Let’s talk stats.

At the beginning of this quest, initiated in March 2019, my TBR list had 60 books on it.

In 2019, I read the following 10 books from my TBR list:

  1. The Bloody Chamber and Other Stories – Short stories that play on the darker side of fairy tales, which adults told around a campfire with the kids in bed. These stories have influenced the likes of Neil Gaiman and other reputable literary darlings, but are not always 100% on point. 3 out of 5 stars
  2. Truly, Devious – At the elite Ellingham Academy, Stevie is getting the opportunity to pursue her passion of solving a cold-case mystery involving the very school she has recently joined. Then, her peers start getting murdered, and the pressure to figure out who is Truly, Devious becomes even more pressing… 5 out of 5 stars
  3. The Winters – Inspired by Daphne du Maurier’s Rebecca, this novel is a more modern setting and interpretation of the famed gothic novel. 4 out of 5 stars
  4. The Girl Who Knew Too Much – A mystery novel set in a small town close to Hollywood that fails to deliver on its’ promise of glamor, intrigue, and an interesting murderer. 2 out of 5 stars
  5. The Rest of the Story – Another of Sarah Dessen’s tales of the summer that changed everything, this novel is a bit more sophisticated, featuring a character who is the offspring of someone from both sides of the tracks who is learning about who she is and what matters to her. 5 out of 5 stars
  6. My True Love Gave to Me: 12 Holiday Stories – Stephanie Perkins’ nose for romance has resulted in this delightful anthology of YA romance stories from established authors that gives you a warm, butterfly-filled stomach, even in the midst of winter chill. 5 out of 5 stars
  7. A Study in Charlotte – Jamie Watson doesn’t much care to go to some stuffy prep school in America, but of course, parents don’t always give teens a choice, do they? At first sight of Charlotte Holmes, great-great-great granddaughter of Jamie’s great-great-great grandfather’s best friend, Jamie is intrigued. Then crimes alluding to the mysteries their great-great-great grandparents solved together, and Dr. Watson wrote of, begin occurring, and the pair have to begin working together to find out who is targeting them and why. 5 out of 5 stars
  8. The Seven Husbands of Evelyn Hugo – Evelyn Hugo, the rich and famous and mysterious and glamorous actress, has granted magazine writer Monique Grant the privilege of hearing the story of her life – the real story – and writing a memoir on the rich and interesting material. For some reason. The well-read reader will likely figure out why Evelyn has chosen Monique far before the dim-witted and somewhat unlikable human standing in for a tape recorder does, and the ending of the novel was far too predictable and boring for the glamorous Evelyn Hugo around whose life it predominantly focuses. 4 out of 5 stars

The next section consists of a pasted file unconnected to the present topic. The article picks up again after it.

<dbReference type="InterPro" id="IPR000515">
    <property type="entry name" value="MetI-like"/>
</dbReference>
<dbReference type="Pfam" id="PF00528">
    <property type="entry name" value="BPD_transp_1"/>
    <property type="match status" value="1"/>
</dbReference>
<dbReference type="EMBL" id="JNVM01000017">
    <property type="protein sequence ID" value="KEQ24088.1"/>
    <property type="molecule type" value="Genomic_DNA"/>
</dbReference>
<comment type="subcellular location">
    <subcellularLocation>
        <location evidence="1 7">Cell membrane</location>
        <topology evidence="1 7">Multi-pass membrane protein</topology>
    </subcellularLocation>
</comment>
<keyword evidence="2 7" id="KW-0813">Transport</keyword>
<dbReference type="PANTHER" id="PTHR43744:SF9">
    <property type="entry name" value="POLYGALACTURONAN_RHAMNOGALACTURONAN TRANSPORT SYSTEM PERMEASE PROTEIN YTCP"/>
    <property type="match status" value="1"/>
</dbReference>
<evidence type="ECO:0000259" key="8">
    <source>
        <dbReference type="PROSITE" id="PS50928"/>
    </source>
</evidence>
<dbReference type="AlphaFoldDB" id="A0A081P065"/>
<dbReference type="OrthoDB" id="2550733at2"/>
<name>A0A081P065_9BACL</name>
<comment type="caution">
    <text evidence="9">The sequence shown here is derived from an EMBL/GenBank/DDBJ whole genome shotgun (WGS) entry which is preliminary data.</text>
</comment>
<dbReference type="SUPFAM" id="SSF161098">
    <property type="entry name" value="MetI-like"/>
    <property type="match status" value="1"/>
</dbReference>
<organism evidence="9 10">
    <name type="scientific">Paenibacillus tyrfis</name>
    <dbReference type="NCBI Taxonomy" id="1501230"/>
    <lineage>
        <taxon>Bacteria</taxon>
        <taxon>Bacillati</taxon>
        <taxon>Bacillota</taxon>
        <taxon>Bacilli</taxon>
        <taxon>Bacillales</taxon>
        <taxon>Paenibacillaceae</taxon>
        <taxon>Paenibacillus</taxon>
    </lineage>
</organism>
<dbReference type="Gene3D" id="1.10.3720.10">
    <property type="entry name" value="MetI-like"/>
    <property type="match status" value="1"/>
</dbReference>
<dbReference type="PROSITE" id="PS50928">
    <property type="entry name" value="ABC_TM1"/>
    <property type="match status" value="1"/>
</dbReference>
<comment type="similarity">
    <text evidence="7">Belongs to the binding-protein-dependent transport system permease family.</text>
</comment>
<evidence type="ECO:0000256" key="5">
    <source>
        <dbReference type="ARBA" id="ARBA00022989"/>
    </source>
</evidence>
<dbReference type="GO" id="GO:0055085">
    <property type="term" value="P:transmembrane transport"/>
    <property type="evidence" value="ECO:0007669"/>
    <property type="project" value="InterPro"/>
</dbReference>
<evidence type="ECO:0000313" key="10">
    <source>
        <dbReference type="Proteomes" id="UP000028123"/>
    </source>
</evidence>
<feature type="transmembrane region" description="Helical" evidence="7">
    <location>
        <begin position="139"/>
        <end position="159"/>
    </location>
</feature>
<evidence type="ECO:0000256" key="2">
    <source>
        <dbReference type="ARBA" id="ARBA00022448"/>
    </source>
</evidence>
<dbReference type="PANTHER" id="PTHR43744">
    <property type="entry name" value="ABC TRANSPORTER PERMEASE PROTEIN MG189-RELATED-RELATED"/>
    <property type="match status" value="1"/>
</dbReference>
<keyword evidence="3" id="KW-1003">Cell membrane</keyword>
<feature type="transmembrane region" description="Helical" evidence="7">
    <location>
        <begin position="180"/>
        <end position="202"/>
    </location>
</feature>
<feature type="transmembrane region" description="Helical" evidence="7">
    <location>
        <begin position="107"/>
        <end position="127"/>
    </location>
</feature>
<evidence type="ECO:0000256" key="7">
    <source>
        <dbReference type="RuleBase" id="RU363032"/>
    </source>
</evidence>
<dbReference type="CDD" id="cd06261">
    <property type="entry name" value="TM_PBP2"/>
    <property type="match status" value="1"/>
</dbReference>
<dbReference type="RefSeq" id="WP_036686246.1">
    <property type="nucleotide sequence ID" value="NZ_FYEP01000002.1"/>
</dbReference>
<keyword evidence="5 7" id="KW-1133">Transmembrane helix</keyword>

9. We Sold Our Souls – Horror novel following Kris Pulaski’s disgusting and visceral journey to face her enemy-and-onetime-best-friend Terry Hunt. Once upon a time, they were in a decent heavy metal band, before Terry stole their music to start a solo career that catapulted him to stardom. The world sees Kris as an insane conspiracy theorist who can’t congratulate her friend on his success, but Kris knows what really happened… 3 out of 5 stars
  10. The Raven Boys – Four boys who go to Aglionby, the private school primarily attended by the rich, are on a quest to find Glendower, a mythological Welsh king who is sleeping and will grant a wish to whomever awakens him. When they meet Blue Sargent, a girl raised in a house of psychics who is herself a psychic conduit and magnifier, their search heats up. But they’re not the only ones who want to find Glendower… And so begins the first well-written book in a YA fantasy series. 4 out of 5 stars

My TBR is currently sitting at 112 books:

In summation:

Overall, this has been fun! I like decreasing, and then increasing, and then decreasing my TBR pile, and will continue to do so, though I am not going to even bother pretending I will post blog posts about each of them. I was also pleasantly surprised to see that, in general, I did enjoy the books on my TBR. My self-confidence in my ability to know what I like is bolstered. How does your TBR fare? Do you have any specific recommendations that I should add to that Sisyphean TBR list?